One can use the elements as objects directly to set values that are related to those elements. For example my prev/next button functionality takes the URL from the button itself and changes the location of the current tab to that value. Code executed when the popup opens sets the 'url' property on the button object.

Just remember to do it when the popup has finished loading (with document.addEventListener('DOMContentLoaded', function () { /*here*/ }); )

Getting the currently active tab


All the Chrome APIs are asynchronous, so the code is:
chrome.tabs.query({
    'active' : true,
    'lastFocusedWindow' : true
}, function (tabs) {
    var tab = tabs[0];
    if (!tab) return;
    // do something with tab
});

More on chrome.tabs here.

Changing the URL of a tab


chrome.tabs.update(tab.id, {
  url : url
});

Changing the icon in the Chrome extensions bar


if (chrome.browserAction) chrome.browserAction.setIcon({
    path : {
        '19' : 'anotherIcon.png'
    },
    tabId : tab.id
});

The icons are 19x19 PNG files. browserAction may not be available, if not declared in the manifest.

Get bookmarks


Remember you need the bookmarks permission in order for this to work.
chrome.bookmarks.getTree(function (tree) {
  //do something with bookmarks
});

The tree is an array of items that have title and url or children. The first tree array item is the Bookmarks Bar, for example. More about bookmarks here.

Hooking to Chrome events


chrome.tabs.onUpdated.addListener(refresh);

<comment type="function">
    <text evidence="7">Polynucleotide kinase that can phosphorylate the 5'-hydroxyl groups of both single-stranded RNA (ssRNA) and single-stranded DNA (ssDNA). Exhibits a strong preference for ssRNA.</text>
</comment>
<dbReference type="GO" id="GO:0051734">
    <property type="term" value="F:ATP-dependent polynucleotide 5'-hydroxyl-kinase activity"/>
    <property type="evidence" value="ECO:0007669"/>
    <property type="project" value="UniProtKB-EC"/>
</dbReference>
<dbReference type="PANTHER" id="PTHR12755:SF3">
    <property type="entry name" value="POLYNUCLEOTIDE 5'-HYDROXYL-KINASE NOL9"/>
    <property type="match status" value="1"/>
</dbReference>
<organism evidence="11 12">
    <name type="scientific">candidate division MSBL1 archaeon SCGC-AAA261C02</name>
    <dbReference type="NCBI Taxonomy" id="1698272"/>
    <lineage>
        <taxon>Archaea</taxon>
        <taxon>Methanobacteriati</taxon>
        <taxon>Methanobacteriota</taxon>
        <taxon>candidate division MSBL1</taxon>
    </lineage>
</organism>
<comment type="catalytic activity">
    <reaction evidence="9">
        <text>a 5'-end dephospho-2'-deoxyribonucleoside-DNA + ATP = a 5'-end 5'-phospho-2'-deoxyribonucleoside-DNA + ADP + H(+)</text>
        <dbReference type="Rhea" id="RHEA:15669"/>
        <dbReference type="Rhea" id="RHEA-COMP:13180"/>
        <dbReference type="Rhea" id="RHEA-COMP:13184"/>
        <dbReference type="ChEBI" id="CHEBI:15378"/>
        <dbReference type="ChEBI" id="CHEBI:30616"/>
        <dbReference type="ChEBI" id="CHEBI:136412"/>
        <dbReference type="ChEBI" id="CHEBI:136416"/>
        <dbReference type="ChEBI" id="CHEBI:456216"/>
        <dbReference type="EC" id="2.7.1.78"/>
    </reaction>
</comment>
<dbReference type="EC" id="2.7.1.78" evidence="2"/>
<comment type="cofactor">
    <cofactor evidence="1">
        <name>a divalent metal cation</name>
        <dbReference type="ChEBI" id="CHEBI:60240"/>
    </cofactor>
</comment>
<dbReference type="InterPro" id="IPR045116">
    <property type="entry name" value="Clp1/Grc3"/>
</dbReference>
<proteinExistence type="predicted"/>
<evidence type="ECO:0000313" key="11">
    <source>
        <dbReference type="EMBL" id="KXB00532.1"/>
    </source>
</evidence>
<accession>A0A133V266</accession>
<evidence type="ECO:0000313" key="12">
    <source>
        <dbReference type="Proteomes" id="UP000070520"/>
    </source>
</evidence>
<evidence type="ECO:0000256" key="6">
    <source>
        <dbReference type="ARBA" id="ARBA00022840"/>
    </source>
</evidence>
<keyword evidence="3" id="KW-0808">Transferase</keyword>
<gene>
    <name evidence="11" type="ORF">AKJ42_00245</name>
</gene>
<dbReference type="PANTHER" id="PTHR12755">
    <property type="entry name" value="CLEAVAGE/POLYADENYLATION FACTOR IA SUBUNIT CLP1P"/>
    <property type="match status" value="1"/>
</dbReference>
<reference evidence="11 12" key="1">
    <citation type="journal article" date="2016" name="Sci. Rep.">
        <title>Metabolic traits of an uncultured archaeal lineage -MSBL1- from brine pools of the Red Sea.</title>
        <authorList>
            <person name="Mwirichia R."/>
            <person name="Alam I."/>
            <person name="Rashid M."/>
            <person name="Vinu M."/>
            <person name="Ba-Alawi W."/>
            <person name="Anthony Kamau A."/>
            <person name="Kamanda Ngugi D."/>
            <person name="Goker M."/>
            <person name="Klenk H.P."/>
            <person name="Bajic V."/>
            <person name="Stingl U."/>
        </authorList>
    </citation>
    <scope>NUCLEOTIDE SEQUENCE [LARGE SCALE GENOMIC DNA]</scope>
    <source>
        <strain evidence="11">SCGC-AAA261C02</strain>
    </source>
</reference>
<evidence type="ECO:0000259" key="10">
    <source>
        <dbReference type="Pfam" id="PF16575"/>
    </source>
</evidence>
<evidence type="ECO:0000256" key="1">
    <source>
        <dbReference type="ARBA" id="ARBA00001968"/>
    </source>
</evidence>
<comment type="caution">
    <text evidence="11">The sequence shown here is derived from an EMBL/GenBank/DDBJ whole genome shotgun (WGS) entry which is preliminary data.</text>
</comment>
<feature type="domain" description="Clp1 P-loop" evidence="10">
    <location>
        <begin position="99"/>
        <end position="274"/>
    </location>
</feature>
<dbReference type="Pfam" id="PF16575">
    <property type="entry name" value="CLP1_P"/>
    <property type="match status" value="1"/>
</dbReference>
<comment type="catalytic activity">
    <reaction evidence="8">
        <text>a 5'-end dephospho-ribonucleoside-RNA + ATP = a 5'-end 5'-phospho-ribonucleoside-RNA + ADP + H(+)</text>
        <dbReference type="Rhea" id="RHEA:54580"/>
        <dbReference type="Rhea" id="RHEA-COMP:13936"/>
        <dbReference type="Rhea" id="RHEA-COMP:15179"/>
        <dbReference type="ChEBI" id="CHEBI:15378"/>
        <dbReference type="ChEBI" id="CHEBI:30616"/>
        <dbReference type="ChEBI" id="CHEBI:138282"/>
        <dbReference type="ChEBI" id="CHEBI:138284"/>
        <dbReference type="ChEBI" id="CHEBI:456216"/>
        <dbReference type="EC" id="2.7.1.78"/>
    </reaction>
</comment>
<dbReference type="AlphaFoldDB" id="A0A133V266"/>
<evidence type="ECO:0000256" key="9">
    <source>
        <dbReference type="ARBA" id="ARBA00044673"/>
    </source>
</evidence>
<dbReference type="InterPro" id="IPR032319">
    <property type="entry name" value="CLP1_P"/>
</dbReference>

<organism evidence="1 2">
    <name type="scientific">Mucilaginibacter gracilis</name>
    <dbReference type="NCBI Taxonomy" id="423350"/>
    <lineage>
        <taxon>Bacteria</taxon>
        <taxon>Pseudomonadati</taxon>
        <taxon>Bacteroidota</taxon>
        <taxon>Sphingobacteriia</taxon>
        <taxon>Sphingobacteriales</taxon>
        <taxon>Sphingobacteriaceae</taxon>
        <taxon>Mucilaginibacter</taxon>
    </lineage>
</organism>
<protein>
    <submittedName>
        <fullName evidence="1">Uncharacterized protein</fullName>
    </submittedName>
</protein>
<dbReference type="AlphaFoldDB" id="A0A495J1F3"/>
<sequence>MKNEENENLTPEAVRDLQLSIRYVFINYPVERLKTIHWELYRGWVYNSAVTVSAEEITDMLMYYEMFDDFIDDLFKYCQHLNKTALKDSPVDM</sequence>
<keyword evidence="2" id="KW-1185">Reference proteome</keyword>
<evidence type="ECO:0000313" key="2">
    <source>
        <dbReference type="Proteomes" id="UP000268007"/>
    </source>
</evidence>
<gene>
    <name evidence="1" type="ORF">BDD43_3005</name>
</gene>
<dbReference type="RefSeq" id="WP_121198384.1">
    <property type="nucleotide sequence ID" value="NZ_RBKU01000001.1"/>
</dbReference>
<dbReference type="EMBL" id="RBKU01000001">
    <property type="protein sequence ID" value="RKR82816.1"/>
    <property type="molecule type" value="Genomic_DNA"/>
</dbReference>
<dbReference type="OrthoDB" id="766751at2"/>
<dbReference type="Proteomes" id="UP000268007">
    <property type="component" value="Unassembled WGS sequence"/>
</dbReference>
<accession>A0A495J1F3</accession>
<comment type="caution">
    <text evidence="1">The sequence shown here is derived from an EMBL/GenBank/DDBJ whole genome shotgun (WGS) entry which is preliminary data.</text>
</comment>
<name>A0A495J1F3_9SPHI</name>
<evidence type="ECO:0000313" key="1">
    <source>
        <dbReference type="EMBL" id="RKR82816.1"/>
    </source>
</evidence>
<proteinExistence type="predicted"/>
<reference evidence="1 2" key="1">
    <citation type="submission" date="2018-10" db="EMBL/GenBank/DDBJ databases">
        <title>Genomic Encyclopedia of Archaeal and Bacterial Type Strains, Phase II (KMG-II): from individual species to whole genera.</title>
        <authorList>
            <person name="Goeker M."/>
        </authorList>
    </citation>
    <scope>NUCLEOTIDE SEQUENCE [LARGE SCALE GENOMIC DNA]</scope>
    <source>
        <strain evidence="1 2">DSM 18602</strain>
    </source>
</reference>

chrome.tabs.onCreated.addListener(refresh);
chrome.tabs.onActivated.addListener(refresh);
chrome.tabs.onActiveChanged.addListener(refresh);
chrome.contextMenus.onClicked.addListener(function (info, tab) {
    navigate(info.menuItemId, tab);
});
chrome.commands.onCommand.addListener(function (command) {
    navigate(command, null);
});

In order to get extended info on the tab object received by tabs events, you need the tabs permission. For access to the contextMenus object you need the contextMenus permission.

Warning: if you install your extension from the store and you disable it so you can test your unpacked extension, you will notice that keyboard commands do not work. Seems to be a bug in Chrome. The solution is to remove your extension completely so that the other version can hook into the keyboard shortcuts.

Creating, detecting and removing menu items


To create a menu item is very simple:
chrome.contextMenus.create({
  "id" : "menuItemId",
  "title" : "Menu item description",
  "contexts" : ["page"] //where the menuItem will be available
});
However, there is no way to 'get' a menu item and if you try to blindly remove a menu item with .remove(id) it will throw an exception. My solution was to use an object to store when I created and when I destroyed the menu items so I can safely call .remove().

To hook to the context menu events, use chrome.contextMenus.onClicked.addListener(function (info, tab) { }); where info contains the menuItemId property that is the same as the id used when creating the item.

Again, to access the context menu API, you need the contextMenus permission. More about context menus here.